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Tension in a string in circular motion

  1. Jun 12, 2017 #1
    1. The problem statement, all variables and given/known data
    A string prq which is fixed at p and where q is vertically below p. r is a smooth ring threaded on the string which is made to rotate at an angular velocity ω rad/s in a horizontal circle centre q, the string being taut.


    If |pq| = 0.12 m, |pr| + |rq| = 0.18 m,
    show that ω = 294^(1/2) rad/s.



    2. Relevant equations
    m(ω^2)r

    3. The attempt at a solution
    I was able to solve this and get the correct answer, by setting the sum of the horizontal tension equal to the cent. force, but I had to assume that the tension in the qr part of the string is the same as the tension in the pr part. What I don't understand is how we know that the tension in both parts of the string are the same considering they are at different angles.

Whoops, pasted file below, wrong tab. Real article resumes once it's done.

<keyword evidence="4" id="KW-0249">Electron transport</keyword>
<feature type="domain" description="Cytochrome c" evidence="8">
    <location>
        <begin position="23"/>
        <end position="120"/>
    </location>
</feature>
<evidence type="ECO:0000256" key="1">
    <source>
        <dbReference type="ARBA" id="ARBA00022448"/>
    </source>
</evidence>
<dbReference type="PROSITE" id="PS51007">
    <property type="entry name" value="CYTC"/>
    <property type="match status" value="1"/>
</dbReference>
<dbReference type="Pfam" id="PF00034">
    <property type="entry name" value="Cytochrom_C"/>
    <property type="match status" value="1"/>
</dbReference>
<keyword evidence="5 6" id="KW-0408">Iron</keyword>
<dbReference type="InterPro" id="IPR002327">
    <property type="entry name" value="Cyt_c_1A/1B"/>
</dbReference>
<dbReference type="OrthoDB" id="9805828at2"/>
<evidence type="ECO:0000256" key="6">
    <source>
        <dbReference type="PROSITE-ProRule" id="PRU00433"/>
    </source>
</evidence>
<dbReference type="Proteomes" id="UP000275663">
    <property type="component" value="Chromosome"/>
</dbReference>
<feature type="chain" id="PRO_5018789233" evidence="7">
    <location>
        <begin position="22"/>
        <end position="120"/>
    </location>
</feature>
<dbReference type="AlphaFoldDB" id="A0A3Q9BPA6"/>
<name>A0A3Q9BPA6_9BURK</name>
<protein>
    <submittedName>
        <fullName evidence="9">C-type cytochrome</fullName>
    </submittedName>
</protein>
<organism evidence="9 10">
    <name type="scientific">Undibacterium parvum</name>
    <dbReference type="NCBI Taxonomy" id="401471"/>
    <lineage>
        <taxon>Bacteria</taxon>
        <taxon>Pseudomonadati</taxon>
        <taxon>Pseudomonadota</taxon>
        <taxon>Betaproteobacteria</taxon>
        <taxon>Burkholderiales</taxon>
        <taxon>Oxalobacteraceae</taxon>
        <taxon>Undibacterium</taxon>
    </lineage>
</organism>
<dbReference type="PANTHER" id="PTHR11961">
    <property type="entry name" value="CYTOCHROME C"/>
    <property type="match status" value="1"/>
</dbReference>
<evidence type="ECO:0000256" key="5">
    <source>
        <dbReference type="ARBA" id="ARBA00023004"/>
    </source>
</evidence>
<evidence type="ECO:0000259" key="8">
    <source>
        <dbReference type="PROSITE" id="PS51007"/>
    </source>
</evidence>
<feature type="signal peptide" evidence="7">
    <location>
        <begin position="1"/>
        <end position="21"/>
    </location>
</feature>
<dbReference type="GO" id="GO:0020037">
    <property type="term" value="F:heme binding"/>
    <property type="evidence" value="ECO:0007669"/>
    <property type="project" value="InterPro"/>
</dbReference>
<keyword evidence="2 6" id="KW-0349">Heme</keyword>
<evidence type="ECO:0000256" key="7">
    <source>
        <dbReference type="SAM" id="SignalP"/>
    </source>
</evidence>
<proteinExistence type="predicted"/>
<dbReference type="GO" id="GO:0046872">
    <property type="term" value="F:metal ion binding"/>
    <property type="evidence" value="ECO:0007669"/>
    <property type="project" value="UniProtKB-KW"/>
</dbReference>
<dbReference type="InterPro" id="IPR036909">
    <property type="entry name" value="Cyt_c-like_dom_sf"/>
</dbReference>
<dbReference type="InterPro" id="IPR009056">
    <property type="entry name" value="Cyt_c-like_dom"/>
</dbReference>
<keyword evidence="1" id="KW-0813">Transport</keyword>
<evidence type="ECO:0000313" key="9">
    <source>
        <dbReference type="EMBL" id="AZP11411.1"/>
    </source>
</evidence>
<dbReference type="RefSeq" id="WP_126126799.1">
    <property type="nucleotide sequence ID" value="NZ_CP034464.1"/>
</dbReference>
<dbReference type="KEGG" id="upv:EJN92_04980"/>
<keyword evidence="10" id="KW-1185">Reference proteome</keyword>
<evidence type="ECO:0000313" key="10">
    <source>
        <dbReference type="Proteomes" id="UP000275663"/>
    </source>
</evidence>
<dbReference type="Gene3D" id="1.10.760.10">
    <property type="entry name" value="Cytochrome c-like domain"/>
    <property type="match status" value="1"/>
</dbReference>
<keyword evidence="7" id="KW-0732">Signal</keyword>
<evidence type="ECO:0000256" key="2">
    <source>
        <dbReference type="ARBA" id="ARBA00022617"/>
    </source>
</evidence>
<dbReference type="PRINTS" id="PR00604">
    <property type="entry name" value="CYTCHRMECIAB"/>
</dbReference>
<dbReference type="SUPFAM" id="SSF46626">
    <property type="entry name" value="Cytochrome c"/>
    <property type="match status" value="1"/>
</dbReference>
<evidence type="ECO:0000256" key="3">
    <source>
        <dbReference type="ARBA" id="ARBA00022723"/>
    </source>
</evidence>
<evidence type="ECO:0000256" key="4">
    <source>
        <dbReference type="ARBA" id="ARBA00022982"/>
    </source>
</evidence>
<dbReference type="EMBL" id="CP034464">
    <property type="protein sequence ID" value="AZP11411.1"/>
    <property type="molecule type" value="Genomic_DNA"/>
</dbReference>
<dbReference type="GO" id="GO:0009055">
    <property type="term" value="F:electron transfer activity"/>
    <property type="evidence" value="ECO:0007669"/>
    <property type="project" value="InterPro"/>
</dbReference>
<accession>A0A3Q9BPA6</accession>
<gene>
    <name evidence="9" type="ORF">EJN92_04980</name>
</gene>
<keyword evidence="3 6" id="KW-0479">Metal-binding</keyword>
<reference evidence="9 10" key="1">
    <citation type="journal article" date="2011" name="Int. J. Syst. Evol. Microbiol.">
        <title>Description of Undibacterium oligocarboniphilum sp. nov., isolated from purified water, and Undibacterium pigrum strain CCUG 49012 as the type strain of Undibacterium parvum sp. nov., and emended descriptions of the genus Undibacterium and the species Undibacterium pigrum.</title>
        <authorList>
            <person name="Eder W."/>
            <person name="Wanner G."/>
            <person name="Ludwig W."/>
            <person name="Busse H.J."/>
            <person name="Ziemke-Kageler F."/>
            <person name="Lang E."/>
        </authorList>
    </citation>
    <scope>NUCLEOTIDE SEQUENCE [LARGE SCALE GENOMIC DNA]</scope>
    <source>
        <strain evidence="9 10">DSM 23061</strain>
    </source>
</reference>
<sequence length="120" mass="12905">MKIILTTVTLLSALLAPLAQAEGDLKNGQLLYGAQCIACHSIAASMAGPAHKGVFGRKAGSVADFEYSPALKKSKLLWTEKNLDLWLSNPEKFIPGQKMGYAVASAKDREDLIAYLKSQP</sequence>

I was thinking that because the string is massless, it must be the same everywhere. But then I encountered another question:
    0gfX66GWSh2pJRqu8Wwl.png

    For this question a ball is connected by one string (it's massless) and I had to find the tension in the lower and upper part of the string. I was able to solve this, but what's confusing me is when to know when the tension is the same everywhere in the string, and when it's different.
     

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  3. Jun 12, 2017 #2
    is there gravity?
     
  4. Jun 12, 2017 #3
    Yes for both.